The United Nations Committee on the Elimination of Racial Discrimination made similar comments in its 2017 report on Ihumātao, recognising consultation and consent from Māori had not been adequately sought and recommended the Government review its processes.
Govt's private land fears unfounded
Māori lawyer Moana Jackson said the Crown created the injustice and complexities at Ihumātao by confiscating the land in 1863, and therefore should "act honourably" and purchase the land off Fletcher, and return it.
The fear raised by the Government that buying the land and returning it to mana whenua could open up previous settlements that had excluded private land was a "red herring", Jackson said.
"In other places where private land has been excluded from any settlement it has been because there was no willing seller. Fletcher has indicated it would be willing to sell for the right offer."
In February Fletcher said it would be open to selling the land.
Once the Government had purchased the land it would then be up to mana whenua - all those who whakapapa to the land, not just those recognised by the Crown - to make decisions about its future, Jackson said.
"They would develop the framework and from there they could work with the Crown or Auckland Council on how to realise it.
"I think here there are some opportunities for innovative, exciting solutions, and a chance to change the relationship with the Crown."
Key dates at Ihumātao
• 1863-1869 – The lands at Ihumātao, near Auckland Airport, were confiscated in 1863 during the invasion of the Waikato, according to Save Our Unique Landscape (Soul), acquired by the Crown in 1867 and sold to the Wallace family in 1869.
• 2014 – Land designated Special Housing Area 62 (SHA62), allowing for fast-track development.
• 2015 – Pania Newton, one of the founders of Soul, along with cousins and locals from Makaurau Marae oppose the zoning.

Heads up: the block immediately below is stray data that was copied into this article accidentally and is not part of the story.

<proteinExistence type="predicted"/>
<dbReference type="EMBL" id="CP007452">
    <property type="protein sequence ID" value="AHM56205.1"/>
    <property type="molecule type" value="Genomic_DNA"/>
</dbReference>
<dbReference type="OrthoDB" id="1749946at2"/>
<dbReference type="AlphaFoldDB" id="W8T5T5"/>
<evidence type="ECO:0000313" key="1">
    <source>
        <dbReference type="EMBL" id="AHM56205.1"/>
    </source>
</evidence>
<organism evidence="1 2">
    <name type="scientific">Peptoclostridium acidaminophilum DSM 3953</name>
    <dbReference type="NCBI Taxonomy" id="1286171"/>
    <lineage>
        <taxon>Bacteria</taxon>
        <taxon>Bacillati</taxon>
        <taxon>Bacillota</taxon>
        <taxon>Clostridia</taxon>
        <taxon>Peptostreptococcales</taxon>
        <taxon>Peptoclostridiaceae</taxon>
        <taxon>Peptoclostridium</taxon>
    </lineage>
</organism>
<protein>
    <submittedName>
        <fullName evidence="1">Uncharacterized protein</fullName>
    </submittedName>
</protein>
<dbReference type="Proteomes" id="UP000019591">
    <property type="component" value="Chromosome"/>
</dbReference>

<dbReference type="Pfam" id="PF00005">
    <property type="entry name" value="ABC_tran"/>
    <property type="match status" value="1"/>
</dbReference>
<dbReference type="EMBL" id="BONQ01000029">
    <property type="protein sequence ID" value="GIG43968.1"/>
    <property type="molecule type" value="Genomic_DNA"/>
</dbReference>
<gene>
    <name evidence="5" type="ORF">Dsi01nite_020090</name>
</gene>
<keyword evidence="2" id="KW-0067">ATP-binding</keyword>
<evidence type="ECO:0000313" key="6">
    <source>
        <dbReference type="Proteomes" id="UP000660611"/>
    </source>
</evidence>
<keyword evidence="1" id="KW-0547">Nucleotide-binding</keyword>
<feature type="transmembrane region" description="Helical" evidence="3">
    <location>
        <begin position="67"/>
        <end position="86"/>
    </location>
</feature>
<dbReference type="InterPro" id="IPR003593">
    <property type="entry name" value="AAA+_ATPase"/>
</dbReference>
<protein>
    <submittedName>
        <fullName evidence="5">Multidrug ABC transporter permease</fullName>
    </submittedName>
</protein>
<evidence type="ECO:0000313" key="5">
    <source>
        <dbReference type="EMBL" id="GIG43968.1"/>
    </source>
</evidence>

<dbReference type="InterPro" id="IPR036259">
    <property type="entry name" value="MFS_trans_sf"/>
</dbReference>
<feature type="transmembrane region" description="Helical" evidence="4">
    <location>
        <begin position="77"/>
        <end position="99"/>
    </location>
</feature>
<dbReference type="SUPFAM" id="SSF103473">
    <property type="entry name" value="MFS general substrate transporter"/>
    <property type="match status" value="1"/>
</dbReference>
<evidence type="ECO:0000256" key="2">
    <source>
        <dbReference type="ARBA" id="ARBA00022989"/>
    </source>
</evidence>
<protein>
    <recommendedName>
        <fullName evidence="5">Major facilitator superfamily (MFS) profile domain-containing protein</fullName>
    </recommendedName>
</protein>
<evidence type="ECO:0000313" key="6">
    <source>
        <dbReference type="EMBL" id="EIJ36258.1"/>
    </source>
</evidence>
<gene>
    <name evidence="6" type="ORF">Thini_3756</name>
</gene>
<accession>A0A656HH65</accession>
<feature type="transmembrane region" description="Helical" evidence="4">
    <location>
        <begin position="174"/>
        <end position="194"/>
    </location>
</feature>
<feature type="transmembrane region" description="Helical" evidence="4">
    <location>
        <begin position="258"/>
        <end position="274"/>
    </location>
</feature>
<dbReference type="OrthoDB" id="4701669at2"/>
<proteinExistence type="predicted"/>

• 2016 – The land is sold to Fletcher, and members of the community begin occupying the contested land in protest. In December Fletcher is given consent for a housing development.
• 2018 – In November the Environment Court declines to overturn Fletcher's consent. Te Kawerau ā Maki chair Te Warena Taua, who had previously challenged the development, supports the 480-house development, which would return eight of the 32ha to iwi, and provide them with several dozen homes.
• 2019 – In February Fletcher tells the Herald they would sell the Ihumātao section for the right offer. Soul makes delivers petitions to both the Government and Auckland Council to intervene.
• July 23 – An eviction notice is served to those occupying the land, and over the ensuing days thousands of people flock to Ihumātao in support. A debate erupts over who is mana whenua.
• July 26 – Prime Minister Jacinda Ardern announces a halt to the development while the parties work to find a solution.
• July 27 – Government Ministers Peeni Henare and Willie Jackson visit Ihumātao, and say they will work with all mana whenua – including those with Soul and Makaurau Marae – on finding a solution.
• July 31 - Māori Development Minister Nanaia Mahuta meets with Pania Newton - the first official meeting between the Government and protesters since the dispute began.